Wilson needed to rally public opinion and he needed above all to control Washington, the new hub of global power. But it was precisely there, in the week prior to the Armistice, that Wilson lost his grip…. Both the American public and key decision-makers in the Wilson administration came to experience their country no longer as standing detached and pre-eminent above the global crisis, but as dangerously enmeshed with it. The stage was set for the post-war backlash. (229, 216)

The Republicans and much of the public neither understood nor liked Wilson's unilateral diplomacy in quest of hegemony. "Wilson's main Republican opponents were no more isolationists than [French Prime Minister George] Clemenceau and [British Prime Minister David] Lloyd George were reactionaries. What they had in common was their rejection of Wilson's peculiar vision of American global leadership" (231). The horrors of war combined with the Red Scare, labor unrest, racial violence, and inflation made many Americans recoil from assuming the role of world leader. But if Washington would not don the mantle of global leadership, it certainly would not permit any other power to do so. Thus, in 1921–22, the United States opposed Lloyd George's attempt (at the Genoa Conference) to revive a liberal world order under British guidance.

The Treaty of Versailles has, of course, been vilified by many critics, but Tooze is not among them. He convincingly refutes all of John Maynard Keynes's criticisms of the peace settlement. In his view, "Versailles lived up to its claim to have married diplomacy with expert decision-making in a new and enlightened fashion" (282–83). Thus, it was not the supposed weakness or inequities of Versailles that doomed Europe to an even more terrible war twenty years later. Moreover, the author does not see the Republican presidents of the 1920s as much departing from the Wilsonian course. Since Wilson was "an exponent of turn-of-the-century high nationalism," Tooze is able to claim Warren Harding and his successors were not "inward-turning or isolationist" but, like Wilson, "unilateral and exceptionalist" (348).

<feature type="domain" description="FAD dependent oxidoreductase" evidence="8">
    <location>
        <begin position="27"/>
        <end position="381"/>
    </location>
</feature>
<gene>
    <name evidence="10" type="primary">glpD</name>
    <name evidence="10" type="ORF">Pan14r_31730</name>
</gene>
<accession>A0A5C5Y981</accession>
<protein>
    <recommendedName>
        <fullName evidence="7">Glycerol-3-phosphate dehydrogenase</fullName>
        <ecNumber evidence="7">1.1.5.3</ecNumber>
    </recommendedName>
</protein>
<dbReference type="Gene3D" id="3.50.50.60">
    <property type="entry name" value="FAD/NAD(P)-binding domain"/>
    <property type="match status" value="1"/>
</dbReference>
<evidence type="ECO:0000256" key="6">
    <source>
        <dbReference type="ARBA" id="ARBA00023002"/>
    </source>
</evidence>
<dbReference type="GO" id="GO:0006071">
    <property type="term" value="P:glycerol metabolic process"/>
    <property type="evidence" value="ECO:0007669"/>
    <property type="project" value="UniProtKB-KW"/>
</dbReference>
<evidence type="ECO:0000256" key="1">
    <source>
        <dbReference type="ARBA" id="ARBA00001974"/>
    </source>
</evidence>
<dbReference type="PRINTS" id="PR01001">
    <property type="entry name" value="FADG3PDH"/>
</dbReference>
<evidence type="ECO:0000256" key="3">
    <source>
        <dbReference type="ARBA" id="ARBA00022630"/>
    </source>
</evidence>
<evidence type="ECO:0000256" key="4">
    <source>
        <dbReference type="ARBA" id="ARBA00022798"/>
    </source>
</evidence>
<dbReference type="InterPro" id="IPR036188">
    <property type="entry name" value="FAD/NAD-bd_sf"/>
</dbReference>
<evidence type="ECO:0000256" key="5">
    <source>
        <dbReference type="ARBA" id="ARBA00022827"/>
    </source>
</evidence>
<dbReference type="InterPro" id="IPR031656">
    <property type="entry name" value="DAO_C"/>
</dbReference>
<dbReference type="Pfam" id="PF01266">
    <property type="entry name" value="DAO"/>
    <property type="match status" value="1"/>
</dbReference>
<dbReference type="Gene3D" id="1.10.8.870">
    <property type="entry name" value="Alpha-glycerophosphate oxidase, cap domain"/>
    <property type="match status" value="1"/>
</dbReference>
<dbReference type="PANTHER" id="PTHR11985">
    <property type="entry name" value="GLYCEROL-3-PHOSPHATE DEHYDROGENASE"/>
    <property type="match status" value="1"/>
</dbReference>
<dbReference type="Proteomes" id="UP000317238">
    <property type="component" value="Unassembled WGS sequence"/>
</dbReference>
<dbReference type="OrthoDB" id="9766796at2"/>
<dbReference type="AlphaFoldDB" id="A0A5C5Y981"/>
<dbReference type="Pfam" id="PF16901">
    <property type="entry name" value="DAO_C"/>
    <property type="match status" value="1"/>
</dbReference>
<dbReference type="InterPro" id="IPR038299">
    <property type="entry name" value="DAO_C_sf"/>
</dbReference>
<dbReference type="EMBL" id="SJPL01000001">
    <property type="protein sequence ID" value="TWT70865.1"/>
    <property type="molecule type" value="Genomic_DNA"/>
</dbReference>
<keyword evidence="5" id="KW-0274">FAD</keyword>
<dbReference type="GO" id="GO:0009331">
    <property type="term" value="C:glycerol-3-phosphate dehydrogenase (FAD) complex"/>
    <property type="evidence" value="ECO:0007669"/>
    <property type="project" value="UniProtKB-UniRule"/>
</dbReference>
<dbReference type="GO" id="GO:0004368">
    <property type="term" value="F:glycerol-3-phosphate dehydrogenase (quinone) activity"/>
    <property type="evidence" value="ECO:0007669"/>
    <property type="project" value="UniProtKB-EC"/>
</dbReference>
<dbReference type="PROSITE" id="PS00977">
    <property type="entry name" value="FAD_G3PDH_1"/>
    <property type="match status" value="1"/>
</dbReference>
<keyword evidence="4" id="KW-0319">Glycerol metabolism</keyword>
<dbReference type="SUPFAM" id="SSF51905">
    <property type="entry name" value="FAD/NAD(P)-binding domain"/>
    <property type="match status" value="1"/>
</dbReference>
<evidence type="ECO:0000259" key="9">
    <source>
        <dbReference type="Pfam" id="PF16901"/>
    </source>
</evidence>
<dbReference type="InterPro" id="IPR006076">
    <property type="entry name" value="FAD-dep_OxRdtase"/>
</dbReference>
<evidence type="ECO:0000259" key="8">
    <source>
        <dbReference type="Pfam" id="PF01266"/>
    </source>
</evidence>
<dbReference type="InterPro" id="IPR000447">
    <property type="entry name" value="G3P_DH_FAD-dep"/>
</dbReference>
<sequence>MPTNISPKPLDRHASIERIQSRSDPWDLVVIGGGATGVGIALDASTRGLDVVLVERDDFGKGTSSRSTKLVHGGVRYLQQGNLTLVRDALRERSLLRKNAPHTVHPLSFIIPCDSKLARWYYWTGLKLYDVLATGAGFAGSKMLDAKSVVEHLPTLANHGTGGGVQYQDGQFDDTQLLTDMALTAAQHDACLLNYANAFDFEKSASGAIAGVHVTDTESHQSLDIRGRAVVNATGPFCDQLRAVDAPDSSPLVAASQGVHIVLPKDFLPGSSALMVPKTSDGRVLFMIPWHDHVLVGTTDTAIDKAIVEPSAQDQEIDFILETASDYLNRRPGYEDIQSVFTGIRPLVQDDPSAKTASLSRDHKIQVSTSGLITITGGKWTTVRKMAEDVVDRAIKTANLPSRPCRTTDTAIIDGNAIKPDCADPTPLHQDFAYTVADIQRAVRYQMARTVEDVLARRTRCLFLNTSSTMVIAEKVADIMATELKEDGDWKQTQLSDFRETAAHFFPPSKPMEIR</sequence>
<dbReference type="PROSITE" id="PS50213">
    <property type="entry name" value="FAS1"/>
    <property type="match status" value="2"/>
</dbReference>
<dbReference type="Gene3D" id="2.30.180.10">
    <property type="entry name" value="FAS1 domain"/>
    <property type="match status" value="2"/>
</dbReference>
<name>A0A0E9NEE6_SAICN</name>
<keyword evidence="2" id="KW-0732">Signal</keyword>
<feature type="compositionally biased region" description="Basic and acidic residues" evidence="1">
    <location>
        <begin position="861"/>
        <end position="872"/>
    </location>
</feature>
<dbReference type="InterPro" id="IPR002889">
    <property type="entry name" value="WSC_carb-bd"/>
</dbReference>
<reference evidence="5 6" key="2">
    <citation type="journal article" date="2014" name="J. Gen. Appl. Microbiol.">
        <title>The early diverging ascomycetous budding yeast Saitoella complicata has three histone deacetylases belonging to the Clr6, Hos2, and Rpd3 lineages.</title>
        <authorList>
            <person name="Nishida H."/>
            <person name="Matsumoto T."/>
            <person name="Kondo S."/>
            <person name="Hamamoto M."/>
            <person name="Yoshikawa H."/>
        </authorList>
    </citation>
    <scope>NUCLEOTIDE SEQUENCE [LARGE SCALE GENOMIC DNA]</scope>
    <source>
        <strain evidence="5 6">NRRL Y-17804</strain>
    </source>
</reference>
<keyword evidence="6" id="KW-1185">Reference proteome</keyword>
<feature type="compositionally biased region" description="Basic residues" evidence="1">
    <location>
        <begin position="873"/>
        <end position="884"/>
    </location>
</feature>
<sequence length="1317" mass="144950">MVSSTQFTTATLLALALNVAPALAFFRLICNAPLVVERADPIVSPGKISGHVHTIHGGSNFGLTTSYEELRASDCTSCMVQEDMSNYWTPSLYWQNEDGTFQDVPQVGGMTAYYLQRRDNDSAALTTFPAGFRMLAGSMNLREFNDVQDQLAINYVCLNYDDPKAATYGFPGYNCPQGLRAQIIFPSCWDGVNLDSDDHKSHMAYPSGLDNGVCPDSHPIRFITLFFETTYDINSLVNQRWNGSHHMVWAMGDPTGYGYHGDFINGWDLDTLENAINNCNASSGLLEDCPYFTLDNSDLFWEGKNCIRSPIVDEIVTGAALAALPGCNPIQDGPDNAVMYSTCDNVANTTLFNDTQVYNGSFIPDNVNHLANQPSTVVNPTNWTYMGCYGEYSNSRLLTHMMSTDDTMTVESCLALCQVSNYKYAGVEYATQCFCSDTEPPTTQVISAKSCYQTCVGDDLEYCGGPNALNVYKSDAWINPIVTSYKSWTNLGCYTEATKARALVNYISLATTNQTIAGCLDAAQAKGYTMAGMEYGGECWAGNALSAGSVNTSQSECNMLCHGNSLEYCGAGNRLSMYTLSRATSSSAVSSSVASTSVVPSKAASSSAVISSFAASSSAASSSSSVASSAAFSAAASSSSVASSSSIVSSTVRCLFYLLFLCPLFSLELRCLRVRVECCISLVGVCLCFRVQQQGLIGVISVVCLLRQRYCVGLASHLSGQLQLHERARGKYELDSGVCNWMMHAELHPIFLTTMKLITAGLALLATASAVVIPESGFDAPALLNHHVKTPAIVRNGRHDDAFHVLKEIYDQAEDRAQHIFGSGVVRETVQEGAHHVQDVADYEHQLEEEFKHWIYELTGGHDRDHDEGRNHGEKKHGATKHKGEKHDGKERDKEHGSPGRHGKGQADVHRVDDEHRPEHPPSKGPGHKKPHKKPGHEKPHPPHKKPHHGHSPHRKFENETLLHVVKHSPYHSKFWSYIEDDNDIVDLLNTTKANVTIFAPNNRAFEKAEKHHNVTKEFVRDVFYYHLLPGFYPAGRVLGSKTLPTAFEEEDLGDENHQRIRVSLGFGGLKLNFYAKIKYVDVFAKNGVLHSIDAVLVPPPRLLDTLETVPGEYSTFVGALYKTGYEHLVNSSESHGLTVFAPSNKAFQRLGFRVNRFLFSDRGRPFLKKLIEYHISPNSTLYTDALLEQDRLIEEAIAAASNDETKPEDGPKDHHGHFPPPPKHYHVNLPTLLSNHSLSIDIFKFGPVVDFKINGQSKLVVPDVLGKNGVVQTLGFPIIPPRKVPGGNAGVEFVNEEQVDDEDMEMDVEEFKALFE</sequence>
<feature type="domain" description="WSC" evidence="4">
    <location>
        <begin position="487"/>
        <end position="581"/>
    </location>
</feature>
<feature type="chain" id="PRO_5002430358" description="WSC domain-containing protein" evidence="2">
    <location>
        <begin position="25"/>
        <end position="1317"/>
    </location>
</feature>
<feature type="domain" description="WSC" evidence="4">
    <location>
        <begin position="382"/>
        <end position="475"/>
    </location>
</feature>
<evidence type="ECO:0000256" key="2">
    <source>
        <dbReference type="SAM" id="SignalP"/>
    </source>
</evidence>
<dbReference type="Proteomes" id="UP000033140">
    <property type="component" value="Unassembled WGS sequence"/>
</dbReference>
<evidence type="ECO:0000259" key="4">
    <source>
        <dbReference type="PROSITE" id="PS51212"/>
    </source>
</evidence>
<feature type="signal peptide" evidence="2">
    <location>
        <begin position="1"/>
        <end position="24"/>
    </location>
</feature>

Rhetorically, Tooze, like historian A.J.P. Taylor, delights in bold revisionist assertions. For example, he suggests that "The real problem [with the Locarno Accords] was not in the East, but in the West. The basic question was the attitude of America. Without backing from America, could Britain and France really contain German aggression whether directed eastwards or westwards?" (473–74). So, too, he contends it was not the specter of revolution but the prospect of German hegemony over Eurasia that panicked the Allies in spring 1918 (156).

In this extraordinarily ambitious book, Tooze weaves developments in China, India, Ireland, Turkey, Egypt, Brazil, and elsewhere into his analysis. The consequent need to rely heavily on secondary sources is sometimes problematic. In dealing with the Russian revolutions and civil war, for example, he follows the controversial opinions of Richard Pipes[7] and neglects the important work of Richard Debo.[8] Thus, for him, Allied intervention in Russia was essentially anti-German, not anti-Soviet. Here and elsewhere he underestimates fear of communism as a motive for Allied actions. By 1921, he writes, "the Soviet regime appeared to the Western Powers less like a revolutionary threat than a failed state" (423). That insight eluded the Conservative Party, which dominated British politics for most of the interwar period.